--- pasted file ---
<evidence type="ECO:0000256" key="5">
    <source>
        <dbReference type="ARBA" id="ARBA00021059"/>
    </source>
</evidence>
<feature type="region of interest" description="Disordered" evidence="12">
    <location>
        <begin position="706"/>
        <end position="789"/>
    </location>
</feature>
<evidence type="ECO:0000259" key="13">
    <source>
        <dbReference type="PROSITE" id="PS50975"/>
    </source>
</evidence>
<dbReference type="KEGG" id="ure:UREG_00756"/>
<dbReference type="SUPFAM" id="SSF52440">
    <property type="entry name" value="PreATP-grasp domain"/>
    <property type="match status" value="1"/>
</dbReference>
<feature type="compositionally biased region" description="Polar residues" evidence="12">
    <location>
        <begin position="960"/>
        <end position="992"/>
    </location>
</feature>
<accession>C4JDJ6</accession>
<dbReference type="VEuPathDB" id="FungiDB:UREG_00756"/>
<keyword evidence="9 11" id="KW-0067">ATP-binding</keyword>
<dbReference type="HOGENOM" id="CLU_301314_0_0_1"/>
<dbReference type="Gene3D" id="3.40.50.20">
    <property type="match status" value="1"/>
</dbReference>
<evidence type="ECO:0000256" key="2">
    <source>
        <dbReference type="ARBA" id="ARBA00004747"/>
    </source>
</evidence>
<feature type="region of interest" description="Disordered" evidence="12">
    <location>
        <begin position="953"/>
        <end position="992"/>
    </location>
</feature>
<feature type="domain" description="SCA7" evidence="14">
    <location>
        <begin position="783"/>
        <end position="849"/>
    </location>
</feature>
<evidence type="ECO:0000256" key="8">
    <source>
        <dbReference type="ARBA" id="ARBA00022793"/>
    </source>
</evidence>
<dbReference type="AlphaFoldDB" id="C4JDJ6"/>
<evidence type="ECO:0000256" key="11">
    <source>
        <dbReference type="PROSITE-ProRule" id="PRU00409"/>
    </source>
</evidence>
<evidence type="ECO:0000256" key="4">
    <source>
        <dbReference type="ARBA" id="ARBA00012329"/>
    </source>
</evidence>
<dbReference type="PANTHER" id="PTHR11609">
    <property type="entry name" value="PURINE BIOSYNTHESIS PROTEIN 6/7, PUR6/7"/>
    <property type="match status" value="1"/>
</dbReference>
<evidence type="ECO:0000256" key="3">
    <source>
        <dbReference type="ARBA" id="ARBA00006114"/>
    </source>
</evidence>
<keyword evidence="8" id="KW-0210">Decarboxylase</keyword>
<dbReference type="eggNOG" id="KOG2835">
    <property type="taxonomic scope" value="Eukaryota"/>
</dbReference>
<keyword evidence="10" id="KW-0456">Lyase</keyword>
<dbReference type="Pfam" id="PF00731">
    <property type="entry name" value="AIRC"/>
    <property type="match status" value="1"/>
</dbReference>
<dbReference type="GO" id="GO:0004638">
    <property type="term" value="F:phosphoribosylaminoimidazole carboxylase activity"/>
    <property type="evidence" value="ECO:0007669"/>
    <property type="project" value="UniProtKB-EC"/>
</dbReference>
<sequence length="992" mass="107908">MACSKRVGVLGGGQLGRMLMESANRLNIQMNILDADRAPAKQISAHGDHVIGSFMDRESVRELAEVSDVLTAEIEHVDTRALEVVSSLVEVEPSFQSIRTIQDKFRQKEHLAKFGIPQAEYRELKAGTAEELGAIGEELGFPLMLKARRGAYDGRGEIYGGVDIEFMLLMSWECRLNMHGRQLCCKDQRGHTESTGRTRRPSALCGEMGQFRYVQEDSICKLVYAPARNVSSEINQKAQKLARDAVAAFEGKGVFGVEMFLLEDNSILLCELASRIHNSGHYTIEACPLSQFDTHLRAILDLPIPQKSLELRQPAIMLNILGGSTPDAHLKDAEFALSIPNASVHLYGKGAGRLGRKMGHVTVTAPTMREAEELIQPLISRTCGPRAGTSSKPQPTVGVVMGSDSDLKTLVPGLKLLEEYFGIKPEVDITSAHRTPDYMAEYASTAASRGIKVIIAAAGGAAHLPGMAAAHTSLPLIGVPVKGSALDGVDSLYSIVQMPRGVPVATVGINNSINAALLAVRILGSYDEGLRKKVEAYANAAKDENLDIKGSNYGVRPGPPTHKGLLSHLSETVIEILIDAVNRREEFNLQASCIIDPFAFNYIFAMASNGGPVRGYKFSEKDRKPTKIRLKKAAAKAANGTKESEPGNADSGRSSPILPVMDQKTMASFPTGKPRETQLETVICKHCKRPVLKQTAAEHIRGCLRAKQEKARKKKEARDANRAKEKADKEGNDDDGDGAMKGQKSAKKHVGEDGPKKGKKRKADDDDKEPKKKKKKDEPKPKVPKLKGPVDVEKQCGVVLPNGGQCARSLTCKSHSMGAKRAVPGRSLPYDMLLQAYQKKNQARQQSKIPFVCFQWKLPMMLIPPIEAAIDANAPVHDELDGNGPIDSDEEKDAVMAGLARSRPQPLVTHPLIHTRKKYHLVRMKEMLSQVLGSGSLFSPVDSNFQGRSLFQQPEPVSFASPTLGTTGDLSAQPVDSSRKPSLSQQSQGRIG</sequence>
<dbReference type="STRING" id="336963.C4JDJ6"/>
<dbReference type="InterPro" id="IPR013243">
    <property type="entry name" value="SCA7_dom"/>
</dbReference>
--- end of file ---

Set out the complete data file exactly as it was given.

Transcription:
<evidence type="ECO:0000256" key="5">
    <source>
        <dbReference type="ARBA" id="ARBA00021059"/>
    </source>
</evidence>
<feature type="region of interest" description="Disordered" evidence="12">
    <location>
        <begin position="706"/>
        <end position="789"/>
    </location>
</feature>
<evidence type="ECO:0000259" key="13">
    <source>
        <dbReference type="PROSITE" id="PS50975"/>
    </source>
</evidence>
<dbReference type="KEGG" id="ure:UREG_00756"/>
<dbReference type="SUPFAM" id="SSF52440">
    <property type="entry name" value="PreATP-grasp domain"/>
    <property type="match status" value="1"/>
</dbReference>
<feature type="compositionally biased region" description="Polar residues" evidence="12">
    <location>
        <begin position="960"/>
        <end position="992"/>
    </location>
</feature>
<accession>C4JDJ6</accession>
<dbReference type="VEuPathDB" id="FungiDB:UREG_00756"/>
<keyword evidence="9 11" id="KW-0067">ATP-binding</keyword>
<dbReference type="HOGENOM" id="CLU_301314_0_0_1"/>
<dbReference type="Gene3D" id="3.40.50.20">
    <property type="match status" value="1"/>
</dbReference>
<evidence type="ECO:0000256" key="2">
    <source>
        <dbReference type="ARBA" id="ARBA00004747"/>
    </source>
</evidence>
<feature type="region of interest" description="Disordered" evidence="12">
    <location>
        <begin position="953"/>
        <end position="992"/>
    </location>
</feature>
<feature type="domain" description="SCA7" evidence="14">
    <location>
        <begin position="783"/>
        <end position="849"/>
    </location>
</feature>
<evidence type="ECO:0000256" key="8">
    <source>
        <dbReference type="ARBA" id="ARBA00022793"/>
    </source>
</evidence>
<dbReference type="AlphaFoldDB" id="C4JDJ6"/>
<evidence type="ECO:0000256" key="11">
    <source>
        <dbReference type="PROSITE-ProRule" id="PRU00409"/>
    </source>
</evidence>
<evidence type="ECO:0000256" key="4">
    <source>
        <dbReference type="ARBA" id="ARBA00012329"/>
    </source>
</evidence>
<dbReference type="PANTHER" id="PTHR11609">
    <property type="entry name" value="PURINE BIOSYNTHESIS PROTEIN 6/7, PUR6/7"/>
    <property type="match status" value="1"/>
</dbReference>
<evidence type="ECO:0000256" key="3">
    <source>
        <dbReference type="ARBA" id="ARBA00006114"/>
    </source>
</evidence>
<keyword evidence="8" id="KW-0210">Decarboxylase</keyword>
<dbReference type="eggNOG" id="KOG2835">
    <property type="taxonomic scope" value="Eukaryota"/>
</dbReference>
<keyword evidence="10" id="KW-0456">Lyase</keyword>
<dbReference type="Pfam" id="PF00731">
    <property type="entry name" value="AIRC"/>
    <property type="match status" value="1"/>
</dbReference>
<dbReference type="GO" id="GO:0004638">
    <property type="term" value="F:phosphoribosylaminoimidazole carboxylase activity"/>
    <property type="evidence" value="ECO:0007669"/>
    <property type="project" value="UniProtKB-EC"/>
</dbReference>
<sequence length="992" mass="107908">MACSKRVGVLGGGQLGRMLMESANRLNIQMNILDADRAPAKQISAHGDHVIGSFMDRESVRELAEVSDVLTAEIEHVDTRALEVVSSLVEVEPSFQSIRTIQDKFRQKEHLAKFGIPQAEYRELKAGTAEELGAIGEELGFPLMLKARRGAYDGRGEIYGGVDIEFMLLMSWECRLNMHGRQLCCKDQRGHTESTGRTRRPSALCGEMGQFRYVQEDSICKLVYAPARNVSSEINQKAQKLARDAVAAFEGKGVFGVEMFLLEDNSILLCELASRIHNSGHYTIEACPLSQFDTHLRAILDLPIPQKSLELRQPAIMLNILGGSTPDAHLKDAEFALSIPNASVHLYGKGAGRLGRKMGHVTVTAPTMREAEELIQPLISRTCGPRAGTSSKPQPTVGVVMGSDSDLKTLVPGLKLLEEYFGIKPEVDITSAHRTPDYMAEYASTAASRGIKVIIAAAGGAAHLPGMAAAHTSLPLIGVPVKGSALDGVDSLYSIVQMPRGVPVATVGINNSINAALLAVRILGSYDEGLRKKVEAYANAAKDENLDIKGSNYGVRPGPPTHKGLLSHLSETVIEILIDAVNRREEFNLQASCIIDPFAFNYIFAMASNGGPVRGYKFSEKDRKPTKIRLKKAAAKAANGTKESEPGNADSGRSSPILPVMDQKTMASFPTGKPRETQLETVICKHCKRPVLKQTAAEHIRGCLRAKQEKARKKKEARDANRAKEKADKEGNDDDGDGAMKGQKSAKKHVGEDGPKKGKKRKADDDDKEPKKKKKKDEPKPKVPKLKGPVDVEKQCGVVLPNGGQCARSLTCKSHSMGAKRAVPGRSLPYDMLLQAYQKKNQARQQSKIPFVCFQWKLPMMLIPPIEAAIDANAPVHDELDGNGPIDSDEEKDAVMAGLARSRPQPLVTHPLIHTRKKYHLVRMKEMLSQVLGSGSLFSPVDSNFQGRSLFQQPEPVSFASPTLGTTGDLSAQPVDSSRKPSLSQQSQGRIG</sequence>
<dbReference type="STRING" id="336963.C4JDJ6"/>
<dbReference type="InterPro" id="IPR013243">
    <property type="entry name" value="SCA7_dom"/>
</dbReference>